- Hike up to the huge Fyrish Monument for spectacular views across Cromarty Firth and the great hulk of Ben Wyvis mountain.
- Visit the Touchstone Maze near Strathpeffer, made up of 81 different rock types from around Scotland and a great way to get an understanding of Scotland’s complex geological map.
- Walk up to the magical Black Rock Gorge, an impressive one mile long, 40 meter deep gash in the rocks created during the Ice Age by the River Glass rushing down to the Cromarty Firth. This is a stop for Harry Potter fans, the gorge was a filming location in 2004 for ‘Harry Potter and the Goblet of Fire’.
The Best Campsites in Easter Ross
The very well located Black Rock Caravan Park, in the village of Evanton, is approximately a mile from the A9 North Coast 500 road. With excellent touring pitches and services, this makes a great stop on the way north.
Dornoch Firth Caravan Park is a peaceful, family-owned campsite in the heart of the Scottish Highlands. Set amongst picturesque rural and coastal scenery, the east coast site enjoys expansive views of the beautiful Dornoch Firth.
The vast open landscape, also known as the flow country, is rich in the archaeology of ancient times, and t
The Best Campsites in Caithness
For many, us included, this is a favourite part of the route, for the spectacular scenery and its rich natural history.
- Dunrobin Castle
- by ferry or minibus, this really is a remote spot. nly accessible
- North West Highlands UNESCO Global Geopark, which contains
- geology and a landscape of world-class quality, significance and importance. It’s a wonderful place to learn about the 3,000 million year old geological history of one of the most sparsely populated corners of Europe.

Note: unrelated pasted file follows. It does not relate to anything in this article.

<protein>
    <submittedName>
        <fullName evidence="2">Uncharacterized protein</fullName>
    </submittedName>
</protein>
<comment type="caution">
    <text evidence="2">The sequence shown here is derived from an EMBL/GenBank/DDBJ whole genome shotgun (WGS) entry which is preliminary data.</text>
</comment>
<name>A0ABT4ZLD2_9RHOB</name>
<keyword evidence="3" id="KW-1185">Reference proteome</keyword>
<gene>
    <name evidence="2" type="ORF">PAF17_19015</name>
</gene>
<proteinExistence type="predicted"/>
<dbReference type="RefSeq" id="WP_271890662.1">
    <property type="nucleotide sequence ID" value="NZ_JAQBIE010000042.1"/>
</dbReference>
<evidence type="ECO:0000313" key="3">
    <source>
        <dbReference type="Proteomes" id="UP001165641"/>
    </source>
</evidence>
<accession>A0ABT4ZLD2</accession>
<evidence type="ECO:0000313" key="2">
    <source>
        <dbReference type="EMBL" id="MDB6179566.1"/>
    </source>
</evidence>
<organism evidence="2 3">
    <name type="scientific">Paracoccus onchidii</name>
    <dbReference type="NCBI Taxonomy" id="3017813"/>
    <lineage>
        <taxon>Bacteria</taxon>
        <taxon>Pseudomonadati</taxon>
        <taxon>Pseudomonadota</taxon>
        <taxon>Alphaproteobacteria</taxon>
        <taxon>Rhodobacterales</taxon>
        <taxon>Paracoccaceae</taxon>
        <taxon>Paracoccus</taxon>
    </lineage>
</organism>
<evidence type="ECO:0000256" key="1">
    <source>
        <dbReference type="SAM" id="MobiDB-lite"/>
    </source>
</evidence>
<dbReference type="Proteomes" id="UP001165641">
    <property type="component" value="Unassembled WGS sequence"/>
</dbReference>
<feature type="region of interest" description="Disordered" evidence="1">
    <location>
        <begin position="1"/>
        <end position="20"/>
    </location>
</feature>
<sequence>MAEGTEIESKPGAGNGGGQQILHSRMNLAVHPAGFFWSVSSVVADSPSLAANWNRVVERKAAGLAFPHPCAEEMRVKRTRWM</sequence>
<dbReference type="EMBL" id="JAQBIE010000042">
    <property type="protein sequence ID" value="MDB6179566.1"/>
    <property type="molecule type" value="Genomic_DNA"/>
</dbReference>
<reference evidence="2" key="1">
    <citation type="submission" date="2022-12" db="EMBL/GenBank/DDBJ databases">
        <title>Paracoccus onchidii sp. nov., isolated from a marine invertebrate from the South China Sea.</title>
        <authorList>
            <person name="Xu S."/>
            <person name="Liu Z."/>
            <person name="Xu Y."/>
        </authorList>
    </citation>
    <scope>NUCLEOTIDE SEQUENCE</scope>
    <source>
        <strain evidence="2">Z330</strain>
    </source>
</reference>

- Explore Stoer Head, a few miles north of the picturesque village of Lochinver. You’ll find beautiful views across islands and inland coves, as well as the striking white Stoer Lighthouse and the fabulous Old Man of Stoer, a 60m high Torridonian sandstone sea stack.
- Achmelvich Beach is one of the area’s most stunning beaches, with white sands and clear turquoise waters. It’s a magnet for water-based activities such as windsurfing and water-skiing – if you carry an inflatable canoe or stand up paddle board, this is a great place to blow it up and get on the water. You may prefer to take the A894 main road from Ullapool and avoid the majority of the B869 from Kylesku to Lochinver as this can be a tricky route for large vehicles.
The Best Campsites in Sutherland
Wester Ross is an area of breathtaking landscapes – think ancient glens, Caledonian forests, lofty mountain peaks and gorgeous beaches. With iconic roads and dramatic backdrops, driving through Wester Ross is an adventure and a highlight for many NC500 visitors. From bagging a Munro to whale watching, exploring castles and gorgeous gardens, there is plenty to keep you busy in this beautiful part of Scotland.
- the River Droma rushes over a series of waterfalls before the grand finale of the the huge 45 m Falls of Measach.
- Visit the UNESCO Biosphere Beinn Eighe National Nature Reserve, and explore the woodlands, home to 350-year-old Scots Pines, remnants of the ancient Caledonian forest that once stood here.
- Climb Beinn Eighe, one of the Torridon’s best Munros (mountains over 914m), of which there are 37 on the NC500. The views of the Torridon Hills are simply stunning from the summit.